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Eliminating Grammatical Errors: Writing Review Study Guide

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Updated on Aug 25, 2011

Practice exercises for this concept can be found at Eliminating Grammatical Errors: Writing Review Practice Exercises.

I know. Grammar, yuck. But eliminating grammatical errors from your writing is one of the single most effective things you can do to improve it. We've talked about how important sentences are to our final essay, and poor grammar is a good way to make a bad sentence.

When A Good Sentence Goes Bad

Here are some common grammatical errors. Keep them on your radar screen.

Subject/Verb Agreement

This is exactly how it sounds. The subject and the verb of the sentence don't agree. In a correct sentence, if the subject (or noun) is singular, then the verb should be a singular form of that verb. In the following example of an incorrect sentence, Jim is a singular subject, and wash is a plural form, so the sentence doesn't make sense.

    Jim wash the car.

Many people wash a car, but one person washes a car. Here are two correct ways to write the sentence.

      Jim washes the car.
      Jim and his friends wash the car.

Verb Tense Shift

Make sure that the verb tense is consistent throughout each sentence.

    Sally went to the store and buys carrots.

If Sally went to the store in the past tense, then she also bought carrots in the past tense. She didn't buy them now if she went to the store in the past. The trick is to make sure that everything that occurred in the past is expressed with a verb in the past tense and vice versa. The sentence should be written like this.

    Sally went to the store and bought carrots.

Here's another example of a verb tense shift error, along with the appropriate corrections.

We go to the pool and swam. [incorrect]
We go to the pool and swim. [correct]
We went to the pool and swam. [correct]

The Past Participle

A past participle form of a verb is when the action verb is combined with a helping verb, like has or have. The past participle forms of regular verbs are the same as the past tense form of that same verb. For instance, the past tense of smile is smiled. It is a regular verb, so the past participle of smile is has smiled. The same is true with the verb cook. The past tense is cooked and the past participle is has cooked. Here is an example of how you can make a mistake using the past participle of a regular verb.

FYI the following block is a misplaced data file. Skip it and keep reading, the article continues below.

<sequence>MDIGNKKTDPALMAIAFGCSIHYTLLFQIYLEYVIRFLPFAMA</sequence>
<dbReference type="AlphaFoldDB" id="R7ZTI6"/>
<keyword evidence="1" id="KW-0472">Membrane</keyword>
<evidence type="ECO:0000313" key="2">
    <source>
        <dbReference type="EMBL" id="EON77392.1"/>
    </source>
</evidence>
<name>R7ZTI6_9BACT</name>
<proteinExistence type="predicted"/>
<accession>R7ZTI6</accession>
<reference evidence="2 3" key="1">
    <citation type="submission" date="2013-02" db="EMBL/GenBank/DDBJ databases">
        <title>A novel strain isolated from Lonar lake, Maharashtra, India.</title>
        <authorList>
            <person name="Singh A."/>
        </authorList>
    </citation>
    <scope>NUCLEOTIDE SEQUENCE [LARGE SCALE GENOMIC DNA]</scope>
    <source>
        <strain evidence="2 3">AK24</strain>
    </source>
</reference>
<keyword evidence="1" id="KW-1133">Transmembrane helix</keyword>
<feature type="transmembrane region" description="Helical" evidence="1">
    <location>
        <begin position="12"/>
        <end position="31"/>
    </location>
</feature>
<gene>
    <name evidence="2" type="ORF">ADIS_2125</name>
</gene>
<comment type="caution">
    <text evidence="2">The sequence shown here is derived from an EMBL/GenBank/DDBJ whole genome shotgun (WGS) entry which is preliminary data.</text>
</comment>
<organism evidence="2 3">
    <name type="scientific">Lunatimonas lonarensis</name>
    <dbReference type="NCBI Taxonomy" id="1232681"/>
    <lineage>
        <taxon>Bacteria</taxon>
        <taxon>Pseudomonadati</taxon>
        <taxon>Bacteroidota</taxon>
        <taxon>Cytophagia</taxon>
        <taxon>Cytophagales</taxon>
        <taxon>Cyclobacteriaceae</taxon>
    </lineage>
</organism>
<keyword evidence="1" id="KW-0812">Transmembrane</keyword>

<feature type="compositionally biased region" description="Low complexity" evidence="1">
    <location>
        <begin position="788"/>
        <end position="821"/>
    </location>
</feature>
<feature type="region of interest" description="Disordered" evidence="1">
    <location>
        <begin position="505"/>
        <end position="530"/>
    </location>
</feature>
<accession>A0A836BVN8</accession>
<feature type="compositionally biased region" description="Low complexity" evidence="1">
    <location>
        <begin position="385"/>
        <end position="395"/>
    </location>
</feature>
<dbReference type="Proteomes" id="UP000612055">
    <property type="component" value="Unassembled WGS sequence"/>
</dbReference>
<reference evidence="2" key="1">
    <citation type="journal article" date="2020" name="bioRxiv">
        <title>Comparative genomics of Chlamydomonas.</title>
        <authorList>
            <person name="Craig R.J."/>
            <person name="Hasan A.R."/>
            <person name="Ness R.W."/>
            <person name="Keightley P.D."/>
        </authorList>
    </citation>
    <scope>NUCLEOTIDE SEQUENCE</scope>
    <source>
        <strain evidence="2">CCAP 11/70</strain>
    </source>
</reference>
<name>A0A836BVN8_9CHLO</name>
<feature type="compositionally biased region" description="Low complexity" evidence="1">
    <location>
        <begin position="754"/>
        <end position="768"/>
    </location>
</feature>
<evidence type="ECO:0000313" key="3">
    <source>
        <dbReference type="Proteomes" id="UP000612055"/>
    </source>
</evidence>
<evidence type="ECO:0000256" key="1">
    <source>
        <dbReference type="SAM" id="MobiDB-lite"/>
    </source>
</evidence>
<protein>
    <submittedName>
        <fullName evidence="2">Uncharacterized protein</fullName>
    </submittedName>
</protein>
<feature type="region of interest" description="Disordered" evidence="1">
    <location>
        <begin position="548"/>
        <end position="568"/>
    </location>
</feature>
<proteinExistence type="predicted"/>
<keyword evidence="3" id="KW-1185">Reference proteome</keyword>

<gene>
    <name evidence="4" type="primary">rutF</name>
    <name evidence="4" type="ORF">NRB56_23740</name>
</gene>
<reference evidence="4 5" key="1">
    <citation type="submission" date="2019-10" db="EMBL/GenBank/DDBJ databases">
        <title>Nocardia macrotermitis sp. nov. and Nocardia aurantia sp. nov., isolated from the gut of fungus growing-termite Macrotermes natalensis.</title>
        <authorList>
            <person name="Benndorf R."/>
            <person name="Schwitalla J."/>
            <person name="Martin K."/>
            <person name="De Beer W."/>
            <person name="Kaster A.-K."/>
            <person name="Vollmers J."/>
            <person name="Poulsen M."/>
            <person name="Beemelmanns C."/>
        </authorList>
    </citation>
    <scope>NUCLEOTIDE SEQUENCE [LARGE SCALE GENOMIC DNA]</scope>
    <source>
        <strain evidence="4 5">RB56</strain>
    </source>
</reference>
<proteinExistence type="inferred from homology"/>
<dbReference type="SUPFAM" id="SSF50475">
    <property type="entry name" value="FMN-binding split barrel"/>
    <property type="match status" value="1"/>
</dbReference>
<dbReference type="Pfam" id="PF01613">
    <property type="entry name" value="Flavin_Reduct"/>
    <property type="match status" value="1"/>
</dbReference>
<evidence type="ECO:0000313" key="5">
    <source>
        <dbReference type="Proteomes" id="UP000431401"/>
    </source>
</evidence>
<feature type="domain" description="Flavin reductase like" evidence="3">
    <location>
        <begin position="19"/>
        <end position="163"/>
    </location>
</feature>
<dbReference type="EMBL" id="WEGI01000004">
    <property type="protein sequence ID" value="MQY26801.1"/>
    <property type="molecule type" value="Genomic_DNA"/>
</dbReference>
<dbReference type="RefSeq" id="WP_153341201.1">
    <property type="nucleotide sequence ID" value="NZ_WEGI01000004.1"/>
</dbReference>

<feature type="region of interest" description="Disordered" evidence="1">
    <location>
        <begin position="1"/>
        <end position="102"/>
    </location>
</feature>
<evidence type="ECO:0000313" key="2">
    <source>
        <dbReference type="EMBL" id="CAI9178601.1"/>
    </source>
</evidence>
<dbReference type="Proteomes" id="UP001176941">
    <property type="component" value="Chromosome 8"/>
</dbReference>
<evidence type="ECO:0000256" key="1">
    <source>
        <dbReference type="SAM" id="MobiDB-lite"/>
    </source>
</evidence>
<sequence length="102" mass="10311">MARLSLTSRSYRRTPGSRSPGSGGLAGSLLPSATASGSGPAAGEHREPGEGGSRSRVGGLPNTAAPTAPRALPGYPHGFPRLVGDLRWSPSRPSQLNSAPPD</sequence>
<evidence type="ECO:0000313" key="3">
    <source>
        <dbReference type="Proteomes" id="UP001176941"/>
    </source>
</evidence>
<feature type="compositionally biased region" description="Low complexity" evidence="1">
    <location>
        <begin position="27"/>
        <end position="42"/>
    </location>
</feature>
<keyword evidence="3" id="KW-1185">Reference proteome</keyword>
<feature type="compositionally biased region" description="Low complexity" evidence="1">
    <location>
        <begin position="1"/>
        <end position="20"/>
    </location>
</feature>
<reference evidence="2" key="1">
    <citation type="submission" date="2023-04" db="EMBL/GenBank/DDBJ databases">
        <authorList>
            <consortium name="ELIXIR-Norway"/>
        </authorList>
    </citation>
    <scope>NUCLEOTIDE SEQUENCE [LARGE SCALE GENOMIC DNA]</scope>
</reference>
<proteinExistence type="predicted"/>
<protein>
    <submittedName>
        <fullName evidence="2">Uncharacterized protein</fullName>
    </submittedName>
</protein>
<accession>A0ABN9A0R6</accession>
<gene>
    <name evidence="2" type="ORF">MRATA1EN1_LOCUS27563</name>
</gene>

The caterpillar has turn into a butterfly. [incorrect]
The caterpillar has turned into a butterfly. [correct]

The past participle form of irregular verbs is a little bit different. Irregular verbs change forms in the past tense. Although there are many, here are a few so you get the idea of which words we're talking about.

      sleep/ slept
      eat/ ate
      teach/ taught
      catch/ caught
      run/ ran
      sit/ sat

These verbs are tricky in the past participle form because they aren't as straightforward as the regular verbs. Here are the same verbs in past participle form.

      slept/ has slept
      ate/ has eaten
      taught/ has taught
      caught/ has caught
      ran/ has run
      sat/ has sat

As you can see, some of the irregular verbs stay the same in past participle with only the addition of the helping verb. Others (like ate and ran) take on a version of the present tense. Here is an example of a mistake you could make with the past participle of an irregular verb.

It has been so cold that all the puddles have froze. [incorrect]
It has been so cold that all the puddles have frozen. [correct]

The verb freeze is an irregular verb whose past tense form is froze. But when used in the past participle form, an n is added to make the word frozen. Be careful with these words. They're tricky.

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